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Elizabethan-era shipwreck uncovered at CEMEX quarry


A rare Elizabethan-era shipwreck has been found at a CEMEX quarry near Dungeness in Kent, UK, with the discovery providing answers to previously lost information on seafaring vessels from the 16th and 17th century.

Located 300 metres from the coast, the discovery of the ship remains in the quarry reportedly invited levels of confusion among those involved as to how to proceed with the find.

The team on site at the quarry initially contacted Wessex Archaeology as part of an agreement for reporting archaeological discoveries, who then alerted the Kent County Council (KCC) Heritage Conservation team as the wreck was found on land.

Senior archaeologist at KCC, Casper Johnson, visited the quarry to examine the timbers and said that it was “immediately clear” from the construction methods, size of timbers and lack of iron elements, that the remains were likely to date from the 17th or even 16th century date.

More than 100 timbers from the ship’s hull were recovered, with dendrochronological analysis (tree-ring dating), funded by Historic England, indicating the timbers were made of English oak and dated from 1558 to 1580.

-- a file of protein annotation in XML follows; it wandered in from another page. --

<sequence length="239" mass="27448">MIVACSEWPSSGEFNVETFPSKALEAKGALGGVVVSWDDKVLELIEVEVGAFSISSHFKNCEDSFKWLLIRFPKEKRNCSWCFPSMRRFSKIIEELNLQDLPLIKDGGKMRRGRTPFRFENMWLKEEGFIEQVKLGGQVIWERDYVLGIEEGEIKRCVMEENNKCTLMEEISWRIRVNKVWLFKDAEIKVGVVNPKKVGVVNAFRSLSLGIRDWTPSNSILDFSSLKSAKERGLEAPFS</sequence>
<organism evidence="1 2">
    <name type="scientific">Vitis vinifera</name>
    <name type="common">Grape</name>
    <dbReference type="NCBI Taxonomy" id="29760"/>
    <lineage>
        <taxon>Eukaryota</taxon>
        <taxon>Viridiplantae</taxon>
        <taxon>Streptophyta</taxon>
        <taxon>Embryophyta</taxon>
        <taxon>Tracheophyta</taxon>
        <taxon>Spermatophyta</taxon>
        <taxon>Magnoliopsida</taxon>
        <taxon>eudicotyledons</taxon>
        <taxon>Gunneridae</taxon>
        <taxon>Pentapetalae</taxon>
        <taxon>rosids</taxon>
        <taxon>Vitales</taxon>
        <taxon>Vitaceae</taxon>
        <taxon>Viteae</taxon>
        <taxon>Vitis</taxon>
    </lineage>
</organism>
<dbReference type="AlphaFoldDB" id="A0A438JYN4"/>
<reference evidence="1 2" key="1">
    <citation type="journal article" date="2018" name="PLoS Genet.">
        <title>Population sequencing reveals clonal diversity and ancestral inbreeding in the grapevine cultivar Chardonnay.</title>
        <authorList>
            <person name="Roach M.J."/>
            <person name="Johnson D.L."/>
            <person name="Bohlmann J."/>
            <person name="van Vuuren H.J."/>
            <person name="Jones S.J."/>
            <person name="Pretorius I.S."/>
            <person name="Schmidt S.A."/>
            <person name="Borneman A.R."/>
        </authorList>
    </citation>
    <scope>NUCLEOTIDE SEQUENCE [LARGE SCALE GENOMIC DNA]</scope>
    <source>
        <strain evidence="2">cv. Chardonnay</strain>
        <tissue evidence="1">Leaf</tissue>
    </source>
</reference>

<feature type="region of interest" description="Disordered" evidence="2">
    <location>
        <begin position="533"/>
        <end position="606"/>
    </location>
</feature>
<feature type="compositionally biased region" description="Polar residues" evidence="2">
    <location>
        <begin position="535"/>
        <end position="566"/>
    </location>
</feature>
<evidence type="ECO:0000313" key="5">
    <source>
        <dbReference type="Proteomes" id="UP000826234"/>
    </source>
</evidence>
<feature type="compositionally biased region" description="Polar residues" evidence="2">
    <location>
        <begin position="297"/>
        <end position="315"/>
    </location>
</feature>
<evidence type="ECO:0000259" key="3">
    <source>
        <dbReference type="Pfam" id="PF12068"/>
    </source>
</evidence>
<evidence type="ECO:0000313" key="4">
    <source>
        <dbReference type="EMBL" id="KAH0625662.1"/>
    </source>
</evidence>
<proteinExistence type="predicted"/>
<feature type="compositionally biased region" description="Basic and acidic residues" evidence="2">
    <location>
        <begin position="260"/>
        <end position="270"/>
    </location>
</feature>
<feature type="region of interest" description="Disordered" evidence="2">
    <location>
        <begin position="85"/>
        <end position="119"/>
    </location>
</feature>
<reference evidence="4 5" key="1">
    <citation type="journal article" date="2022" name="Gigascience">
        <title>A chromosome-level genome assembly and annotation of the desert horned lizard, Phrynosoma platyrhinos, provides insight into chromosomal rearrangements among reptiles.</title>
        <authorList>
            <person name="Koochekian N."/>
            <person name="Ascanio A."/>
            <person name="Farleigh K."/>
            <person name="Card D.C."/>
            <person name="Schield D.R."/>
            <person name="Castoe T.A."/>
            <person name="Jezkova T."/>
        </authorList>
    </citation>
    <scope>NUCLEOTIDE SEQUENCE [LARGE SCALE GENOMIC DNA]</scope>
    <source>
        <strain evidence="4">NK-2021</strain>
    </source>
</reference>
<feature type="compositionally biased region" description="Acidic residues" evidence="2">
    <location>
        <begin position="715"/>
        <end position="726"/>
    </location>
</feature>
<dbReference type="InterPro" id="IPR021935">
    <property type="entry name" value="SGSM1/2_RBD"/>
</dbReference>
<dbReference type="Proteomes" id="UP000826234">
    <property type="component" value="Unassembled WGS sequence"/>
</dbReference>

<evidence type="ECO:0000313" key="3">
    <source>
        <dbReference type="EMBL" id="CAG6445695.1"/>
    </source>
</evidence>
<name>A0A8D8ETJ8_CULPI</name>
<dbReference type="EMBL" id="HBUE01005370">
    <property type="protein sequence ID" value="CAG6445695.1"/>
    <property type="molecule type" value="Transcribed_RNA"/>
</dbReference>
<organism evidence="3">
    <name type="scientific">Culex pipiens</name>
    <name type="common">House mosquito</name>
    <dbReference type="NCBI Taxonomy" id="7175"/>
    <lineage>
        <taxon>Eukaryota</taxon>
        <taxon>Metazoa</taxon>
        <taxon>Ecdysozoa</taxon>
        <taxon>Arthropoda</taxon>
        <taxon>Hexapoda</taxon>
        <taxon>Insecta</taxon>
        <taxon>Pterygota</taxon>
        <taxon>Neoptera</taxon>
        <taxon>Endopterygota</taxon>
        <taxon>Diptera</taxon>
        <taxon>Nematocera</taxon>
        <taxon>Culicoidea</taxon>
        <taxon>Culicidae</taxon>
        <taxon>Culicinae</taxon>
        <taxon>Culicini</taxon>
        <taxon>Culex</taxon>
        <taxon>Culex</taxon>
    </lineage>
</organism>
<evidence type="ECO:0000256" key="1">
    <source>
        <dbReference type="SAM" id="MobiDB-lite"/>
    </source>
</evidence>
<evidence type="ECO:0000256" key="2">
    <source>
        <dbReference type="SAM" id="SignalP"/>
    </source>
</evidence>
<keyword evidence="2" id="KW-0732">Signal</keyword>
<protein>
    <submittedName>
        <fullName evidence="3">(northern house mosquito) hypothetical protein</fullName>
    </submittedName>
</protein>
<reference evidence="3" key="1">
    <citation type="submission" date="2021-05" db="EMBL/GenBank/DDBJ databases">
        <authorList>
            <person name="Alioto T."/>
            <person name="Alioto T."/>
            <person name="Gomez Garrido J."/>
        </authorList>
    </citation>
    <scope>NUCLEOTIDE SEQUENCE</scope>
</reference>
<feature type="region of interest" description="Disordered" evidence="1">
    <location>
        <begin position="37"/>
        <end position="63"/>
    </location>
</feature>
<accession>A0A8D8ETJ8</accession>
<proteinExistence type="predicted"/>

Speaking on the relevance of this find, marine archaeologist at Wessex Archaeology, Andrea Hamel, said that the historical potential of the ship will be valuable in understanding the construction and use of these ships in the past.

“To find a late 16th-century ship preserved in the sediment of a quarry was an unexpected but very welcome find indeed,” Hamel said.

“The ship has the potential to tell us so much about a period where we have little surviving evidence of shipbuilding but yet was such a great period of change in ship construction and seafaring.”

After the recording, which involved dismantling the timbers and digital laser scanning, the timbers were placed back at the bottom of the quarry and covered with light silt to protect them for the future.

Though the ship is still unidentified, it represents an era when English vessels and ports played an important role with the Channel serving as a major route on Europe’s Atlantic seaboard.

Casper Johnson said the shingle quarry at Denge, operated by CEMEX, had existed since the 1940s and although there was no specific planning mechanism for the securing of any archaeological works discovered at the site, CEMEX had been “exemplary” in facilitating the recording and storage of the ship’s timbers.

Cabinet member for environment at KCC, Susan Carey, spoke on the teamwork and hospitality displayed in this discovery by CEMEX.

“CEMEX deserve our thanks for recognising they’d found something worth reporting and it’s been great to see the partnership working on this project which saw KCC’s Heritage Conservation coordinate the project and the input of our Minerals Planning Team,” Carey said.

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